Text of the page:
Considering Japan’s military strategy shift, South Korea’s mention of the domestic development of nuclear weapons, and the US’ nomination of a special envoy for North Korean human rights, North Korean provocation led other countries to reconsider and reaffirm their approach toward North Korea. Although the three countries maintained their commitment to trilateral security cooperation with the US provision of extended deterrence, it is imperative to closely watch whether and how the Japanese “defensive” military buildup will bring about change in their treaty alliances and security arrangement. Therefore, direct and open dialogue between the allied countries is vital. In addition, South Korea could also utilize the meeting of President Yoon and NATO Security General Stoltenberg as a springboard for seeking international allies and expanding its diplomatic efforts with other countries to counter North Kore’s provocations. 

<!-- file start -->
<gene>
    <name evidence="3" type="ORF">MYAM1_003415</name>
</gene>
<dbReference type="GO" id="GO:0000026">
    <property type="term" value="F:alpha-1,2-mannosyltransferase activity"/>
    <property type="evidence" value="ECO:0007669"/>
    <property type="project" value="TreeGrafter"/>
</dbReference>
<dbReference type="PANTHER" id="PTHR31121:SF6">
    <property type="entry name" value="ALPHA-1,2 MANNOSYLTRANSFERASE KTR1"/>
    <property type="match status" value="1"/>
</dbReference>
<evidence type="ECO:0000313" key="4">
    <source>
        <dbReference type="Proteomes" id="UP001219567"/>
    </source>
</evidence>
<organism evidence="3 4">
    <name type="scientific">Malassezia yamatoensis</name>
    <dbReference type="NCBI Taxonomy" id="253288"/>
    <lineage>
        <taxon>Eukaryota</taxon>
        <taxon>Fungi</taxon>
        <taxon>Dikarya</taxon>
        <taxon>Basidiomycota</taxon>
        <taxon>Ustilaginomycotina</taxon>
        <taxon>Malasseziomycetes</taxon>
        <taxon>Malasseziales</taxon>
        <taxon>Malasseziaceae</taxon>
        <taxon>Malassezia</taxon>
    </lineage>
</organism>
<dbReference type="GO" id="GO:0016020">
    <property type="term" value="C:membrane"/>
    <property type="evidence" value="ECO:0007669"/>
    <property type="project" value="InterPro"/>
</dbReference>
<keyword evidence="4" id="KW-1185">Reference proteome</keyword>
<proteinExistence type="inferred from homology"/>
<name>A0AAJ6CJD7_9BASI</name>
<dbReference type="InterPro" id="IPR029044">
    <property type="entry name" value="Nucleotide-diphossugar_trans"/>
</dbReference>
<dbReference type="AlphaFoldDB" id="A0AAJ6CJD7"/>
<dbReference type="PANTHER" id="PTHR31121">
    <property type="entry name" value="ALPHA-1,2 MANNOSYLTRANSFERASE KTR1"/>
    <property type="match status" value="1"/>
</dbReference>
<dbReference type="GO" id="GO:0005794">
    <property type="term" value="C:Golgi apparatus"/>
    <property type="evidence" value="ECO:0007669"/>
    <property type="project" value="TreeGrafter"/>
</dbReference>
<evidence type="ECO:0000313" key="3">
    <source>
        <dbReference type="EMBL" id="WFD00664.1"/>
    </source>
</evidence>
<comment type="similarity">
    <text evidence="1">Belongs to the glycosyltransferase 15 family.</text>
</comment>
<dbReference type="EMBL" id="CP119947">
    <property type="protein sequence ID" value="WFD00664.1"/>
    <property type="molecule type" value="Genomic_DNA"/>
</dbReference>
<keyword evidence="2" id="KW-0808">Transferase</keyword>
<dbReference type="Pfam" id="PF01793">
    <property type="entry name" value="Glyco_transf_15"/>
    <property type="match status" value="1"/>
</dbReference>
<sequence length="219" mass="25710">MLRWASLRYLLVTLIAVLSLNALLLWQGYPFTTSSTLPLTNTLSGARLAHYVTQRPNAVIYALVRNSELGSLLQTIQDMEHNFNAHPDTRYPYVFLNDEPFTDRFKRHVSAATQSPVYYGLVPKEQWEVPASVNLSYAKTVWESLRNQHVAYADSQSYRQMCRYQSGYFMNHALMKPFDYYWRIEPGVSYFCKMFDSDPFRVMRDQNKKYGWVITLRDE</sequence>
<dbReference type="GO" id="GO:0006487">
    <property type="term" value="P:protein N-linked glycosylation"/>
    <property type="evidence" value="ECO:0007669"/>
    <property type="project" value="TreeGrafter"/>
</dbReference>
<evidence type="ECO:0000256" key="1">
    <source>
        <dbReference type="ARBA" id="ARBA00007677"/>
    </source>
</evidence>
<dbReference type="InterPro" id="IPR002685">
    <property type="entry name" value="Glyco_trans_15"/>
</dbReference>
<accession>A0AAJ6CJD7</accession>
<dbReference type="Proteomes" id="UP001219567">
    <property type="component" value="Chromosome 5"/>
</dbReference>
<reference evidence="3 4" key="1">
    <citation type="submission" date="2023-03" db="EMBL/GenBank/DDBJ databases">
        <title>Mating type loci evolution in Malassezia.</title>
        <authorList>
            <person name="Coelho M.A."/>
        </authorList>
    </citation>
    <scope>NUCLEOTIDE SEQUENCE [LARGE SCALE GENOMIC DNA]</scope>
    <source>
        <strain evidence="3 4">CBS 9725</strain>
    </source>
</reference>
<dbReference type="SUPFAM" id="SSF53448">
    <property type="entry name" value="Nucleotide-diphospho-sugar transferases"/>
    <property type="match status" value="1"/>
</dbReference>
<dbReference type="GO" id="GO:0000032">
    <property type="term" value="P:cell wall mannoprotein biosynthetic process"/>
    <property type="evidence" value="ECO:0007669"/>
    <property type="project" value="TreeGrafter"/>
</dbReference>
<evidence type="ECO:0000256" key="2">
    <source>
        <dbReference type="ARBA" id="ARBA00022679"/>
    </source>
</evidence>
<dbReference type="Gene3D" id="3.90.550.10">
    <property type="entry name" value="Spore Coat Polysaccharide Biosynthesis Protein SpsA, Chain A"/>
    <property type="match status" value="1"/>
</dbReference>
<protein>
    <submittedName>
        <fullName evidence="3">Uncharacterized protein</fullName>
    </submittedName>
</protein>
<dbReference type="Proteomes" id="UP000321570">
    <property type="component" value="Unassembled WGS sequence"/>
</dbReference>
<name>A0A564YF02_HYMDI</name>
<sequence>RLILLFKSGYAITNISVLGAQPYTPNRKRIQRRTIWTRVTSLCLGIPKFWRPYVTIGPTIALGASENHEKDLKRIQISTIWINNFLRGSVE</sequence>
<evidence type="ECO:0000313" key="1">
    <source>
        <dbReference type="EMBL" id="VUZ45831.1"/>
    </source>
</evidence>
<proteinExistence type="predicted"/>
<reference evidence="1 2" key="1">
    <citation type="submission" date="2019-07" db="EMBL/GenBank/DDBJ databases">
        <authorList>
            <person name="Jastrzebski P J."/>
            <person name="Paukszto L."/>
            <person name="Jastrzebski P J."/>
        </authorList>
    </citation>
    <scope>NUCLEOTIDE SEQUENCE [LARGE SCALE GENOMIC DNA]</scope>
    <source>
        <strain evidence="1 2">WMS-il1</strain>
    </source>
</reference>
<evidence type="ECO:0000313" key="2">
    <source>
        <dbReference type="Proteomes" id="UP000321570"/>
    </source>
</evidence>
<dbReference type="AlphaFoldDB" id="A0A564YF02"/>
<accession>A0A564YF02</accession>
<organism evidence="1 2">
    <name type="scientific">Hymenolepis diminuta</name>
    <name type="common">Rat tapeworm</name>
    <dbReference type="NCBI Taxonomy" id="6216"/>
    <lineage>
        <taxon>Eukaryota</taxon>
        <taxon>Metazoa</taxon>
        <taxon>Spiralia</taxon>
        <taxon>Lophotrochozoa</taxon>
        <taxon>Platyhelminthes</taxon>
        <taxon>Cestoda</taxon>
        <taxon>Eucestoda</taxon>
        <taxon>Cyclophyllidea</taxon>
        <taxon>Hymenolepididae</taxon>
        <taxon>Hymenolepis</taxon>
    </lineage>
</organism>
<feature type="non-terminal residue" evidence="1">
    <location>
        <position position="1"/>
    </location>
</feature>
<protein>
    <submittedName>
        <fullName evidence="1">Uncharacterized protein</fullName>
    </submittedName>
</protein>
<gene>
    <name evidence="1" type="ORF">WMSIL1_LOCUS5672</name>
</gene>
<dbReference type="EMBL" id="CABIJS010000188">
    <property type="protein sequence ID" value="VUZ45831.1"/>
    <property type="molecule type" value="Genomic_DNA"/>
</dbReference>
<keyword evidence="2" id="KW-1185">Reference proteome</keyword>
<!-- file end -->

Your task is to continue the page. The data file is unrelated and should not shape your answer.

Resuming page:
Minah Kang is a Ph.D. candidate in the Department of Political Science at Johns Hopkins University. Her research interests include International Influences on Domestic Politics, State-Society Relations, Political Exclusion, Identity and Otherness, Global History of Cold War and East Asia, and Korean War. She has obtained her B.A. Political Science and International Relations & Women’s studies and M.A. in Political Science and International Relations at Ewha Womans University.



Typeset by Junghoo Park, Research Associate